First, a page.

Our progress towards reducing GHG emissions

Jenelle De la Cour (right) and Mason Lau (centre) meets with George Dick of Dicklands Farms, our latest Renewable Natural Gas supplier
Jenelle De la Cour (right) and Mason Lau (centre) meet with George Dick of Dicklands Farms, our latest Renewable Natural Gas supplier.

We’re reducing fossil fuel use and greenhouse gas (GHG) emissions in B.C. by investing in a low-carbon energy future. Guided by our Clean Growth Pathway strategy, we’ve helped both our gas and electricity customers avoid emitting close to 800,000 tonnes of carbon dioxide (CO2e) in 2022. This represents a 34 per cent improvement from 2021.

We’re committed to continuing our progress with GHG emissions avoidance by growing our renewable and low-carbon gas1 supply, increasing access to low- and zero-emission transportation and infrastructure and prioritizing investment in conservation and energy efficiency.

We’re taking actions today that are making a difference in greenhouse gas emission reductions.”

Monic Pratch, vice president, general counsel, corporate secretary and sustainability 

Increasing our renewable and low-carbon gas supply

By increasing our supply of Renewable Natural Gas2 (RNG), we helped our customers avoid emitting approximately 208,000 tonnes of CO2e in 2022.

we have 14 suppliers providing us with RNG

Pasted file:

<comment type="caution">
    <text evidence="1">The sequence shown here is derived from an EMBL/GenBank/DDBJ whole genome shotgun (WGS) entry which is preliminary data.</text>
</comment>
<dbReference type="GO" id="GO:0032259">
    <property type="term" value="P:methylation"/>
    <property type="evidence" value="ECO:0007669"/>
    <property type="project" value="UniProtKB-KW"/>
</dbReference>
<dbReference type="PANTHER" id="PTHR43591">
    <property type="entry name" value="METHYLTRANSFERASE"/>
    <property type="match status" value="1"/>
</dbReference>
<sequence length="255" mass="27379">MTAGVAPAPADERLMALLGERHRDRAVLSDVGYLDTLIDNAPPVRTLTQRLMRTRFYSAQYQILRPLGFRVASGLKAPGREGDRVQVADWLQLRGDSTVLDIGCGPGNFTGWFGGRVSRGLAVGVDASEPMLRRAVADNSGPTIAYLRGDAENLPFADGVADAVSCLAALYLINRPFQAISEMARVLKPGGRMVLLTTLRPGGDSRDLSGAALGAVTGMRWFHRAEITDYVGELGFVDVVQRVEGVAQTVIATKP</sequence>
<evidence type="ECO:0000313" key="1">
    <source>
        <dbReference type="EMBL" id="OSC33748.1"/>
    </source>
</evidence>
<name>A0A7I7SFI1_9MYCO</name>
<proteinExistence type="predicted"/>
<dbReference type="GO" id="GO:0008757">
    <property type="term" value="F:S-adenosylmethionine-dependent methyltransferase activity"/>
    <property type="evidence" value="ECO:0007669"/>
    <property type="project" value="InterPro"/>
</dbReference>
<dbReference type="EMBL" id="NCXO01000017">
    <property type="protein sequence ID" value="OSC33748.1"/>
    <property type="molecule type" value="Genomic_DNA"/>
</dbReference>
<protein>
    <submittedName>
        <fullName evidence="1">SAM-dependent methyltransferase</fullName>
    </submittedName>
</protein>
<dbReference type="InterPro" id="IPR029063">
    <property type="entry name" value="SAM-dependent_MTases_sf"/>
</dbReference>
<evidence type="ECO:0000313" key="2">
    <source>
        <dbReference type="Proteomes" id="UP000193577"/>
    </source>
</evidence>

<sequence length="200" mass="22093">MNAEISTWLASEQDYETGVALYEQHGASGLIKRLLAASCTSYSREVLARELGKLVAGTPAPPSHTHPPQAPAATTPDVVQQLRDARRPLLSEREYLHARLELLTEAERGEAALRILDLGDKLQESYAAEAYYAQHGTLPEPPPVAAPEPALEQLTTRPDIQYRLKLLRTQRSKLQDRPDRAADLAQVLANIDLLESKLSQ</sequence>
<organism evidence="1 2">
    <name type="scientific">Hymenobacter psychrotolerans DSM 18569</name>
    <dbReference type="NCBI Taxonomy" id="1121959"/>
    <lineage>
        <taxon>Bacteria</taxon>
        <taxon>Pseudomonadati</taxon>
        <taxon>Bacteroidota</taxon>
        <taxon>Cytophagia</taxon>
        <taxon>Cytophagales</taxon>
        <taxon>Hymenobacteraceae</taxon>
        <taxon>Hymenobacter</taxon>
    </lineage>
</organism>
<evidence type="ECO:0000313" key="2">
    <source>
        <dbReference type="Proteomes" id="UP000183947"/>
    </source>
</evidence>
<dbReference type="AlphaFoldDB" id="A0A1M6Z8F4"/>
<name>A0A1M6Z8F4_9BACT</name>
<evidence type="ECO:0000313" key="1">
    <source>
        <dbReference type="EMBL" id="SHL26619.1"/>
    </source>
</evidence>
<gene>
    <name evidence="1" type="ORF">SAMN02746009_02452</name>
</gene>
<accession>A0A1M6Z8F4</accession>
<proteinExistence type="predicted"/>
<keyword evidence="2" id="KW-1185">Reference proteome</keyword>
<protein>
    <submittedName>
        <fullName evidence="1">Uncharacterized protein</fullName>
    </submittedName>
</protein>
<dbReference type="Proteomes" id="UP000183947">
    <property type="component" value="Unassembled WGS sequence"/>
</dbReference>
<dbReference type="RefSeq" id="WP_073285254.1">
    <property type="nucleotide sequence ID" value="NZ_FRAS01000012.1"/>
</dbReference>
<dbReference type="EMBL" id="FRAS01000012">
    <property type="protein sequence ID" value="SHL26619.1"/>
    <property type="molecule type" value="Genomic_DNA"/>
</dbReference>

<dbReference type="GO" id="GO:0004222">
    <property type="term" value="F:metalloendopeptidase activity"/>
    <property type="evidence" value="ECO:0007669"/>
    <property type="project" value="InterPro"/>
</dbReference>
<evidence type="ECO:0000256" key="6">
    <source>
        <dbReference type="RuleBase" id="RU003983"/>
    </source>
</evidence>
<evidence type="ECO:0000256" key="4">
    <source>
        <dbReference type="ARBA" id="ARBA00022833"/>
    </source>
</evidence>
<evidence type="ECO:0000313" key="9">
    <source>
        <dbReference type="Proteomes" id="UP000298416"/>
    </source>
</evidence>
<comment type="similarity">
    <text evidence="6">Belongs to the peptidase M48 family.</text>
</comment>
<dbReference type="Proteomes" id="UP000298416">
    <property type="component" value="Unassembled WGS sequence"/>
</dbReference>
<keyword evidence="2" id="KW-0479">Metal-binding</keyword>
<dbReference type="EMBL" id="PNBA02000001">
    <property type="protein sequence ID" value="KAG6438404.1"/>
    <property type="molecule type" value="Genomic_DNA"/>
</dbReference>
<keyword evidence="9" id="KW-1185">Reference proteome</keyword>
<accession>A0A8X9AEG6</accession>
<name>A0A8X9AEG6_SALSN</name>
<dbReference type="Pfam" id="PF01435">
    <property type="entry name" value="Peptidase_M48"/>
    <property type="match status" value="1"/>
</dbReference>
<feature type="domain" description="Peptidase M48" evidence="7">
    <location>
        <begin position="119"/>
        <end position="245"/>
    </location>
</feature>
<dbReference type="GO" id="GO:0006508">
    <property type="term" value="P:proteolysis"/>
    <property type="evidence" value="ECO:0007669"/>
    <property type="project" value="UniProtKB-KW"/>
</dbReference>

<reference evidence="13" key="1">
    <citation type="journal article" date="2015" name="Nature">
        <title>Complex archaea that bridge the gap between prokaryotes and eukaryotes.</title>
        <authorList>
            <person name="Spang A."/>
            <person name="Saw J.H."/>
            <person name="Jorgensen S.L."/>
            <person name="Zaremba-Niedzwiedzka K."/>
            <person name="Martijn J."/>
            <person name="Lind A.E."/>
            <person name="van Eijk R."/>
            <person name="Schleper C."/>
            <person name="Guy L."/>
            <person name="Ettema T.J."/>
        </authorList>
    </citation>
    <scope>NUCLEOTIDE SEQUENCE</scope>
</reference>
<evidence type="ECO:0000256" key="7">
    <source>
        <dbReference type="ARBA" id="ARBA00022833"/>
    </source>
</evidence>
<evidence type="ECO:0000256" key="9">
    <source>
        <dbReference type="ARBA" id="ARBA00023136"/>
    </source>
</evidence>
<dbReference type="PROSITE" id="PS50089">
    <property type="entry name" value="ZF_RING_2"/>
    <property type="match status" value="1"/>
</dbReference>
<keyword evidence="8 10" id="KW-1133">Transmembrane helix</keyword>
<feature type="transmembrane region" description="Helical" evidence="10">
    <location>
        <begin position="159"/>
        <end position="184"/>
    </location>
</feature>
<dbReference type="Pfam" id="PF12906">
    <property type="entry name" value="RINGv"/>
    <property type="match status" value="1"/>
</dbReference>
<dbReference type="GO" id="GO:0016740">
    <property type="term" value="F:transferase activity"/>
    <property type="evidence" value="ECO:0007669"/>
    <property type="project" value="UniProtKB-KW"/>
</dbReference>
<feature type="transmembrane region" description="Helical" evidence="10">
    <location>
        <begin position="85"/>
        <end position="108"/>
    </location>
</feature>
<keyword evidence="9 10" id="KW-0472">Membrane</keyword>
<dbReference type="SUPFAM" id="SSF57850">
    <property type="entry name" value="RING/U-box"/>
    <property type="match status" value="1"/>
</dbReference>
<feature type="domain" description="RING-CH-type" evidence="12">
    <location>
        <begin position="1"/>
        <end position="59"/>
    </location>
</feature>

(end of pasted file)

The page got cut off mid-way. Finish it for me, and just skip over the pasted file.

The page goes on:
We’re currently working with 14 RNG suppliers, with another 19 suppliers expected to come online by the end of 2024. These suppliers purify biogas from diverse sources, including landfills, farms and wastewater treatment facilities, providing low-carbon RNG for years to come.

Advancing high-efficiency technologies and energy management

We’re dedicated to increasing our customer's access to energy-efficient upgrades and innovative technologies that will help reduce GHG emissions as well as lower utility bills.

we helped save 1.2 million GJ of natural gas by encouraging energy-efficiency in 2022

Over half of the emissions we helped our customers avoid in 2022 were a result of enabling them to switch from high-carbon heating fuels to natural gas and/or encouraging them to adopt energy-efficient practices and teDchnology with the help of our incentive and pilot programs, which cover everything from high-efficiency equipment to deep energy retrofits.

As a result, recorded annual natural gas savings totalled 1.2 million GJ. These energy savings resulted in carbon emission reductions of almost 70,000 tonnes of CO2e and total reductions of 646,480 tonnes of CO2e over the life of all measures installed or undertaken in 2022.4 Additionally, electricity savings from our conservation and energy management initiatives totaled 35.9 gigawatt hours (GWh) in 2023, an increase of 6.2 GWh compared to 2021.

We’re committed to sustainability in all we do. From increasing our supply of renewable and low-carbon gases1 to advancing energy efficiency in homes and businesses, we’re working hard to reduce GHG emissions across the province while delivering a diverse range of reliable energy solutions.

Driving access to low- and zero-emission transportation